In New York State, a free lead-testing program will send you a test kit on request that allows you to send off samples of your water to a state-certified lab for processing, no purchase required. A few weeks later, you'll get a letter with the results, telling you what kind of lead levels were found in your water. This option is great if you live in New York, but if your state doesn't offer free testing (or only offers it to specific locations, like schools), there are other budget-friendly ways to test, too.

While mailing samples of your water off to a certified lab is the most accurate way to test your water, you can do it entirely at home with inexpensive strip tests that will only set you back $10 to $15. These tests aren't as sensitive as lab versions, and they don't test for as many contaminants, but they can tell you roughly whether you should be concerned about high levels of toxic metals like lead. The strip tests will only give you positive or negative readings, though, whereas the EPA and other official agencies test for the concentration of contaminants (the parts-per-billion) to determine the safety of a water source. If you're truly concerned with what's in your water, you should probably stick to sending your samples off to a professional, since you'll get a more detailed report of the results from a lab than from a colored strip.

In the future, there will likely be an even quicker way to test for lead and other metals—one that hooks up to your smartphone. Gitanjali Rao, an 11-year-old from Colorado, won the 2017 Young Scientist Challenge by inventing Tethys, a faster lead-testing device than what's currently on the market. With Tethys, instead of waiting for a lab, you can get results instantly. It's not commercially available yet, though, so for now, we'll have to stick with mail-away options.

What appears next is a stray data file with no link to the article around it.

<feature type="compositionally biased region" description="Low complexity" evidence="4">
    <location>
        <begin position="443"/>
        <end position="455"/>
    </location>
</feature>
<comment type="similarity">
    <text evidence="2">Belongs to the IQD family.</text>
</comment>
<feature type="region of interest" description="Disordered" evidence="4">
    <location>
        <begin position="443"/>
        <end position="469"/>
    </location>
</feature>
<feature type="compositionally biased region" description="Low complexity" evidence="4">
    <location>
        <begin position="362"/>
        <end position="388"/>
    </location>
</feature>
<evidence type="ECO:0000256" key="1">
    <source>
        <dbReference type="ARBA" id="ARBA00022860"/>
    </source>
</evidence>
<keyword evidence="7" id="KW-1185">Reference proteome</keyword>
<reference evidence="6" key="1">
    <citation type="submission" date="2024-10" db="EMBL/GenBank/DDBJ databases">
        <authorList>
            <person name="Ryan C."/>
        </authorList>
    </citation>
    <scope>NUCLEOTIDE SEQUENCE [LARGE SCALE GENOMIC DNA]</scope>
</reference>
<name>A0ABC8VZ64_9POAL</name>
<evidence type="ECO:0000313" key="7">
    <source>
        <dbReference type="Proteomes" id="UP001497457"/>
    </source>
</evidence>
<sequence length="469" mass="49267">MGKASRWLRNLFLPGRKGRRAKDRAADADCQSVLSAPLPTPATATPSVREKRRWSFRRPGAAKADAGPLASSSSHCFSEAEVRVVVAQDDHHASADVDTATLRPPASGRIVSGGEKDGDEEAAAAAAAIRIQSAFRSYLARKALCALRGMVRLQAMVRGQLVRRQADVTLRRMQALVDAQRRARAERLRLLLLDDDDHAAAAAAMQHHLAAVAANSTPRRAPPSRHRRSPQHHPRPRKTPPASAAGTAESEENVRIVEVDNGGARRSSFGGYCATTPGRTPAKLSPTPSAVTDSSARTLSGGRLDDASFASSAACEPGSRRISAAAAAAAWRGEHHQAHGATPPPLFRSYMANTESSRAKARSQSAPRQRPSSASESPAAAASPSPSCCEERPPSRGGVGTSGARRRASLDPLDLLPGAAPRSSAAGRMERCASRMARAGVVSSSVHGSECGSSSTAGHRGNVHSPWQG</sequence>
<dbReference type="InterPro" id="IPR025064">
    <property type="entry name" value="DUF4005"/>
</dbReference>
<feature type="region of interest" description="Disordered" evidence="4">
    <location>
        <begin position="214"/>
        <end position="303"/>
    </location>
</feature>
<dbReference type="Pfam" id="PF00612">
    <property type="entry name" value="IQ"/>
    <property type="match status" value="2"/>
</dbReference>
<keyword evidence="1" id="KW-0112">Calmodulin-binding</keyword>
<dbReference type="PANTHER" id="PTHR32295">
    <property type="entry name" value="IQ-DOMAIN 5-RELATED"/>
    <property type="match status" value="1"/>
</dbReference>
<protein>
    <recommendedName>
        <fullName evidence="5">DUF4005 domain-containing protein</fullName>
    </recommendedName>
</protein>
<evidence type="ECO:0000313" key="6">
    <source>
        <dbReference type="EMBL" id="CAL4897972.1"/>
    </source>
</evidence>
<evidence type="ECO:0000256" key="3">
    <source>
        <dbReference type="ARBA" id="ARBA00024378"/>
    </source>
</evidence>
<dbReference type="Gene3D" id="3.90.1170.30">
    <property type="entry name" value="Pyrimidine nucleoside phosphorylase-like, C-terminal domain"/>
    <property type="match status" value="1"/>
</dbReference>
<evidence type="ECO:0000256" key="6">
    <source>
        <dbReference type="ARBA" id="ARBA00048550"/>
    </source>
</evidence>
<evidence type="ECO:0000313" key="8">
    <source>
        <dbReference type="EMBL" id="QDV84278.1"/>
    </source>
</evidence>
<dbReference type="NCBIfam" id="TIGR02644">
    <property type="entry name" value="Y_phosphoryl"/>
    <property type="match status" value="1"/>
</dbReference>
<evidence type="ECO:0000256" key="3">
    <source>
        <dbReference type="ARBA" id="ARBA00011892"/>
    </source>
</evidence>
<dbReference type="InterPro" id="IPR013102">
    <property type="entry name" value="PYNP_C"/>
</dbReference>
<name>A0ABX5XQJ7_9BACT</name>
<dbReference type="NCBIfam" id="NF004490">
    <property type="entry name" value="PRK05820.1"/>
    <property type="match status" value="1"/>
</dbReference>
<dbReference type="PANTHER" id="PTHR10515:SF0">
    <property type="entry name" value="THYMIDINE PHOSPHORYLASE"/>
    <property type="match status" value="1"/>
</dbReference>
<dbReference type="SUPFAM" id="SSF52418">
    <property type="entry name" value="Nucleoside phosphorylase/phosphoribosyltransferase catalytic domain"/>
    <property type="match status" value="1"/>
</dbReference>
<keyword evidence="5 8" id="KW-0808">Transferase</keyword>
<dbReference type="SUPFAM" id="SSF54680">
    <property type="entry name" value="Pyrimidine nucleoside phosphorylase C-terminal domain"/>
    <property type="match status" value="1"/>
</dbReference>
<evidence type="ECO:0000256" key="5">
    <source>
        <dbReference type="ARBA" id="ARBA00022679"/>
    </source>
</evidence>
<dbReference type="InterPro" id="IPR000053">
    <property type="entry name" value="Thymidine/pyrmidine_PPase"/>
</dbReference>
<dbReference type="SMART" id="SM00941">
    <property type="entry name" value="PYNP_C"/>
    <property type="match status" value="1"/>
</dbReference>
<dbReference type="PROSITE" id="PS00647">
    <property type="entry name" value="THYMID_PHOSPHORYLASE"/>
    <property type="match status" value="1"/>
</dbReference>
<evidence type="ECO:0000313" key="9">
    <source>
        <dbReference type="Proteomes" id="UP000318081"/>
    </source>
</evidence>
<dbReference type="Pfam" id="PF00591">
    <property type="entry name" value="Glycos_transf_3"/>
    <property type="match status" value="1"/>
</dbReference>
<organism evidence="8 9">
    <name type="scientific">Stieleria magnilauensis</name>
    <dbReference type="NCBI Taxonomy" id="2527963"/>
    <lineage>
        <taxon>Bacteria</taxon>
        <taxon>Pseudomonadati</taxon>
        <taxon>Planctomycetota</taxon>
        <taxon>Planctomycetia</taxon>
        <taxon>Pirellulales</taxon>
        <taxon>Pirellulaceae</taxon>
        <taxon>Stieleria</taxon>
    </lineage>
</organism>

[h/t Popular Science]

Original image
Jamie McCarthy/Getty Images for Bill & Melinda Gates Foundation
arrow
Medicine
Bill Gates is Spending $100 Million to Find a Cure for Alzheimer's
Original image
Jamie McCarthy/Getty Images for Bill & Melinda Gates Foundation

Not everyone who's blessed with a long life will remember it. Individuals who live into their mid-80s have a nearly 50 percent chance of developing Alzheimer's, and scientists still haven't discovered any groundbreaking treatments for the neurodegenerative disease [PDF]. To pave the way for a cure, Microsoft co-founder and philanthropist Bill Gates has announced that he's donating $100 million to dementia research, according to Newsweek.

On his blog, Gates explained that Alzheimer's disease places a financial burden on both families and healthcare systems alike. "This is something that governments all over the world need to be thinking about," he wrote, "including in low- and middle-income countries where life expectancies are catching up to the global average and the number of people with dementia is on the rise."

Gates's interest in Alzheimer's is both pragmatic and personal. "This is something I know a lot about, because men in my family have suffered from Alzheimer’s," he said. "I know how awful it is to watch people you love struggle as the disease robs them of their mental capacity, and there is nothing you can do about it. It feels a lot like you're experiencing a gradual death of the person that you knew."

Experts still haven't figured out quite what causes Alzheimer's, how it progresses, and why certain people are more prone to it than others. Gates believes that important breakthroughs will occur if scientists can understand the condition's etiology (or cause), create better drugs, develop techniques for early detection and diagnosis, and make it easier for patients to enroll in clinical trials, he said.

Gates plans to donate $50 million to the Dementia Discovery Fund, a venture capital fund that supports Alzheimer's research and treatment developments. The rest will go to research startups, Reuters reports.

[h/t Newsweek]

SECTIONS

arrow
LIVE SMARTER
More from mental floss studios